On July 25, 1982, Ruby Kless Sondock became the court's first regular female justice, when she was appointed to replace the Associate Justice James G. Denton who had died of a heart attack. Sondock served the remainder of Denton's term, which ended on December 31, 1982, but did not seek election to the Supreme Court in her own right.[9] Rose Spector became the first woman elected to the court in 1992 and served until 1998 when she was defeated by Harriet O'Neill.[10]

Current Justices[edit]

Justice Party Affiliation Place Date Service Began Term Ends
Nathan L. Hecht
Chief Justice
January 1, 1989
Don R. Willett
August 24, 2005
Debra Lehrmann
June 21, 2010
John P. Devine
January 1, 2013
Paul W. Green
January 1, 2005
Jeff Brown
October 3, 2013
Jeffrey S. Boyd
December 3, 2012
Phil Johnson
April 11, 2005
Eva Guzman
October 8, 2009
  1. ^ Term ends in 2018 but must run in 2014 to keep position

History of membership of the Court[edit]

Succession of seats[edit]

Supreme Court Committees[edit]

Judicial Committee on Information Technology (JCIT)

Created in 1997 JCIT was established to set standards and guidelines for the systematic implementation and integration of information technology into the trial and appellate courts in Texas.

JCIT approaches this mission by providing a forum for state-local, inter-branch, and public-private collaboration, and development of policy recommendations for the Supreme Court of Texas. Court technology, and the information it carries, are sprawling topics, and Texas is a diverse state with decentralized funding and decision-making for trial court technology. JCIT provides a forum for discussion of court technology and information projects. With this forum, JCIT reaches out to external partners such as the Conference of Urban Counties, the County Information Resource Agency,, and TIJIS (Texas Integrated Justice Information Systems), and advises or is consulted by the Office of Court Administration on a variety of projects.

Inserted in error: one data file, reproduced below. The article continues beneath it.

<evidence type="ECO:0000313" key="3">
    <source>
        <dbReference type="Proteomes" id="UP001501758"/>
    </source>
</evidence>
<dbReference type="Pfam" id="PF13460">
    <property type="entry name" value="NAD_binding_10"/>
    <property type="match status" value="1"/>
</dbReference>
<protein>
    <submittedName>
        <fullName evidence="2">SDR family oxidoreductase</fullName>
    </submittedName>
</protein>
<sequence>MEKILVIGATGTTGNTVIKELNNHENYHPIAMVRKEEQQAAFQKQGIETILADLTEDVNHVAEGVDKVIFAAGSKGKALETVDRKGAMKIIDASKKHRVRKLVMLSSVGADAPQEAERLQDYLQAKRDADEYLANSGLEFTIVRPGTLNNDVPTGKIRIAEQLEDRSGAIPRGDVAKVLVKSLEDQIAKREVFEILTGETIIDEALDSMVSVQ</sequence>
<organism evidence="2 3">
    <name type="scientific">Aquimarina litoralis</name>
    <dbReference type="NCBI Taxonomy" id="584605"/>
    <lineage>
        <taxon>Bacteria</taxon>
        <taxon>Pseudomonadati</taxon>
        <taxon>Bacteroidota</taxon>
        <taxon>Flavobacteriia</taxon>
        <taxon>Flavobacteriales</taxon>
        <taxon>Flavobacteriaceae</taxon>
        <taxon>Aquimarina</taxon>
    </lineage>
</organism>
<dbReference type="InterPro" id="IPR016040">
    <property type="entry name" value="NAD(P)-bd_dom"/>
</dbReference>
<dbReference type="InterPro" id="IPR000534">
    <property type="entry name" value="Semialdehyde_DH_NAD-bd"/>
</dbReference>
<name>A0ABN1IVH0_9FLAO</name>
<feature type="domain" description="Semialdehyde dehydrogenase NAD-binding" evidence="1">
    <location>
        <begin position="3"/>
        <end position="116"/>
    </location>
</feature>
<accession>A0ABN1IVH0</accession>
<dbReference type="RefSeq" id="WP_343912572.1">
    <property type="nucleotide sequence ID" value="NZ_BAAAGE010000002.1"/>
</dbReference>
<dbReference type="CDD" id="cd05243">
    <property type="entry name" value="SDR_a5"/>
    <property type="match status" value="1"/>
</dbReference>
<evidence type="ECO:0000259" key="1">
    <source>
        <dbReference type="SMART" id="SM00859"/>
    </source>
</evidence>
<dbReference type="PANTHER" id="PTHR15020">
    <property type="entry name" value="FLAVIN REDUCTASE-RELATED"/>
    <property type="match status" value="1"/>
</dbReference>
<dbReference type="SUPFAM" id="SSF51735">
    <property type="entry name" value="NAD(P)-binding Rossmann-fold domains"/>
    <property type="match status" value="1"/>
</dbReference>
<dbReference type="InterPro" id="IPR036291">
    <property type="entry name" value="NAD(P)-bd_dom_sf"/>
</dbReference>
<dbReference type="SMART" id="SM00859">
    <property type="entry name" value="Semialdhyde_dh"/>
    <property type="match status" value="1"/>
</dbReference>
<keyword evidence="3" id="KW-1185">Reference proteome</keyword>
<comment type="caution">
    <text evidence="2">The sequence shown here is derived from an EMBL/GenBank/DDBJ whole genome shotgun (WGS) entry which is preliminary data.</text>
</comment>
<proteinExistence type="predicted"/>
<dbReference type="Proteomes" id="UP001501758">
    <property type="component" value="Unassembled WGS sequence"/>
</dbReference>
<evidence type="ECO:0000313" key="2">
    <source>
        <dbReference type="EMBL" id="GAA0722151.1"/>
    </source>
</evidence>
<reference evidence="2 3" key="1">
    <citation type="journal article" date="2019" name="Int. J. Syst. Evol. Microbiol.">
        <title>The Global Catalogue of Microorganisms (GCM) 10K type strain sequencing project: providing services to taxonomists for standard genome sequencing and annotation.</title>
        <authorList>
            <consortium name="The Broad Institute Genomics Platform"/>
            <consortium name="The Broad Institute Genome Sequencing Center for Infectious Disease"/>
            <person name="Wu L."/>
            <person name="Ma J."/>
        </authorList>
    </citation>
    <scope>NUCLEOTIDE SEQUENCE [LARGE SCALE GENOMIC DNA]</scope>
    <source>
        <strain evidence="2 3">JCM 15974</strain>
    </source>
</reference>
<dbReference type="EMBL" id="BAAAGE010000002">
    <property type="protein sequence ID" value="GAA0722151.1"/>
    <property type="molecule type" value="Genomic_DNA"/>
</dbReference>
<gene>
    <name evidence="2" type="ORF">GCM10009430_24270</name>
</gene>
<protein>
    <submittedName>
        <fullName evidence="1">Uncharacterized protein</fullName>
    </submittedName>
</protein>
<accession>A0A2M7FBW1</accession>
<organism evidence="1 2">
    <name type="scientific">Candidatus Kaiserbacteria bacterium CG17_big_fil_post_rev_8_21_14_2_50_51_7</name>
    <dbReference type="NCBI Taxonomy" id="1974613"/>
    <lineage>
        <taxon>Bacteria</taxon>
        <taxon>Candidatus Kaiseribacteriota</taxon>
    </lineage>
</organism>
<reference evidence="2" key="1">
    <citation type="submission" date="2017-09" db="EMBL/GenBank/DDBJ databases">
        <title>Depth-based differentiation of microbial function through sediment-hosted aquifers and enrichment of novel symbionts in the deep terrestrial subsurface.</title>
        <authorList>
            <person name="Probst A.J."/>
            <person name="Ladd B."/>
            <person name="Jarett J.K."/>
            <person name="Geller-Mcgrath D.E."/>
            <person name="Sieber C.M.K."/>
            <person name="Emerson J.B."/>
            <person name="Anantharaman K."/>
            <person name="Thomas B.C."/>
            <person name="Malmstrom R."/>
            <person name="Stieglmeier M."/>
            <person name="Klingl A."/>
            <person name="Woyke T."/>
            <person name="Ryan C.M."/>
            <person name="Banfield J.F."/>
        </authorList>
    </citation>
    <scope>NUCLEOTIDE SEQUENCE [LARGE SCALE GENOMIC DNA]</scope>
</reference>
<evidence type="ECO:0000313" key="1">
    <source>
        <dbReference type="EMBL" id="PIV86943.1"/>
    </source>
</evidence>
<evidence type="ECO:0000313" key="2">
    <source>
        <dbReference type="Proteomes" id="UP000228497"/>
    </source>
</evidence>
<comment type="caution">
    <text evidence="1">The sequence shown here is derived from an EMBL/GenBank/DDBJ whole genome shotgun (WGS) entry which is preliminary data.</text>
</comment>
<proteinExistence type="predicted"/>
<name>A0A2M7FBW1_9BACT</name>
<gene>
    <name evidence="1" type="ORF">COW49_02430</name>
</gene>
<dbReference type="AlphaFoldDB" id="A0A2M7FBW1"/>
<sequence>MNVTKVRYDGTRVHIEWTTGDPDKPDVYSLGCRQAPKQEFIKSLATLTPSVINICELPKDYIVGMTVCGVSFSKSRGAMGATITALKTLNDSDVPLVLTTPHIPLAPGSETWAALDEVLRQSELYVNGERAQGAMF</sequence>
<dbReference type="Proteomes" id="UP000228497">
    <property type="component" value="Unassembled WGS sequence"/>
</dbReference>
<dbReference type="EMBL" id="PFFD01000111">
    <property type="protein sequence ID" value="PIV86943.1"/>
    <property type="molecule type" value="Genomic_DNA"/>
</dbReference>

Three themes consistently recur in the JCIT conversation: expansion and governance of electronic filing; the evolution and proliferation of court case management systems; and the evolution and governance of technology standards for reporting and sharing information across systems in civil, family, juvenile, and criminal justice.

The Founding Chair of JCIT from 1997-2009 was Peter S. Vogel, a partner at Gardere Wynne Sewell LLP in Dallas, and since 2009 the JCIT Chair has been Justice Rebecca Simmons.


  1. ^
  2. ^ Tex. Gov’t Code section 81.011.
  3. ^ Tex. Gov't Code sections 81.061 and 82.021
  4. ^ Tex. Gov't Code section 82.001
  5. ^ Tex. Gov't Code section 82.004.
  6. ^ Tex. Const., Art. 5, Sec. 2.
  7. ^
  8. ^ "Hortense Sparks Ward (1875-1944)". Justices of Texas 1836-1986. Tarlton Law Library, The University of Texas at Austin. October 16, 2009. Retrieved July 16, 2013. 
  9. ^ "Ruby Kless Sondock (born 1926)". Justices of Texas 1836-1986. Tarlton Law Library, The University of Texas at Austin. October 16, 2009. Retrieved July 16, 2013. 
  10. ^ Cruse, Don (January 8, 2008). "An Unusual History of Women Serving on the Texas Supreme Court". The Supreme Court of Texas Blog. Retrieved July 16, 2013. 

Further reading[edit]

  • Haley, James L. The Texas Supreme Court: A Narrative History, 1836–1986 (Austin: University of Texas Press, 2013. xxviii, 322 pp.

External links[edit]

Coordinates: 30°16′33″N 97°44′28″W / 30.275853°N 97.741054°W / 30.275853; -97.741054